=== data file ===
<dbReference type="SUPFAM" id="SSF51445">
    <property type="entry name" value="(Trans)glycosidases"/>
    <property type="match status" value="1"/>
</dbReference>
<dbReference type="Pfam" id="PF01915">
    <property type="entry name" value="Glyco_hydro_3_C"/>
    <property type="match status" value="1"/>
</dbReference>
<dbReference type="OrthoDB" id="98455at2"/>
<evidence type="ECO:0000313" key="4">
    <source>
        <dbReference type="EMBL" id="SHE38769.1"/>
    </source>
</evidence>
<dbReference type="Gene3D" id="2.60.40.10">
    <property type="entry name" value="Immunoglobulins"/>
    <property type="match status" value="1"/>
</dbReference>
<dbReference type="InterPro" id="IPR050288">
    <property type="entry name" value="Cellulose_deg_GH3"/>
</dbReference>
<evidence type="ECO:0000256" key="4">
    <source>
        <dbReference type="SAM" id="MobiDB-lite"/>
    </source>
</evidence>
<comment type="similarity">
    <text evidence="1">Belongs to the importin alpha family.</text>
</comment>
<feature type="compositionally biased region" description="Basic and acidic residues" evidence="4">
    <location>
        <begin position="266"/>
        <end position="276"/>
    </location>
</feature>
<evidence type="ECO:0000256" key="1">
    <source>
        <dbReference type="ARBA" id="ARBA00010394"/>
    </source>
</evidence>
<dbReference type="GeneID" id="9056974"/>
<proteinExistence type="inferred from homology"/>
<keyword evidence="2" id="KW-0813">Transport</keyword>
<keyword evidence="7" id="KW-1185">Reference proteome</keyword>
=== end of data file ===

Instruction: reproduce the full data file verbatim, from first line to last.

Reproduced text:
<dbReference type="SUPFAM" id="SSF51445">
    <property type="entry name" value="(Trans)glycosidases"/>
    <property type="match status" value="1"/>
</dbReference>
<dbReference type="Pfam" id="PF01915">
    <property type="entry name" value="Glyco_hydro_3_C"/>
    <property type="match status" value="1"/>
</dbReference>
<dbReference type="OrthoDB" id="98455at2"/>
<evidence type="ECO:0000313" key="4">
    <source>
        <dbReference type="EMBL" id="SHE38769.1"/>
    </source>
</evidence>
<dbReference type="Gene3D" id="2.60.40.10">
    <property type="entry name" value="Immunoglobulins"/>
    <property type="match status" value="1"/>
</dbReference>
<dbReference type="InterPro" id="IPR050288">
    <property type="entry name" value="Cellulose_deg_GH3"/>
</dbReference>
<evidence type="ECO:0000256" key="4">
    <source>
        <dbReference type="SAM" id="MobiDB-lite"/>
    </source>
</evidence>
<comment type="similarity">
    <text evidence="1">Belongs to the importin alpha family.</text>
</comment>
<feature type="compositionally biased region" description="Basic and acidic residues" evidence="4">
    <location>
        <begin position="266"/>
        <end position="276"/>
    </location>
</feature>
<evidence type="ECO:0000256" key="1">
    <source>
        <dbReference type="ARBA" id="ARBA00010394"/>
    </source>
</evidence>
<dbReference type="GeneID" id="9056974"/>
<proteinExistence type="inferred from homology"/>
<keyword evidence="2" id="KW-0813">Transport</keyword>
<keyword evidence="7" id="KW-1185">Reference proteome</keyword>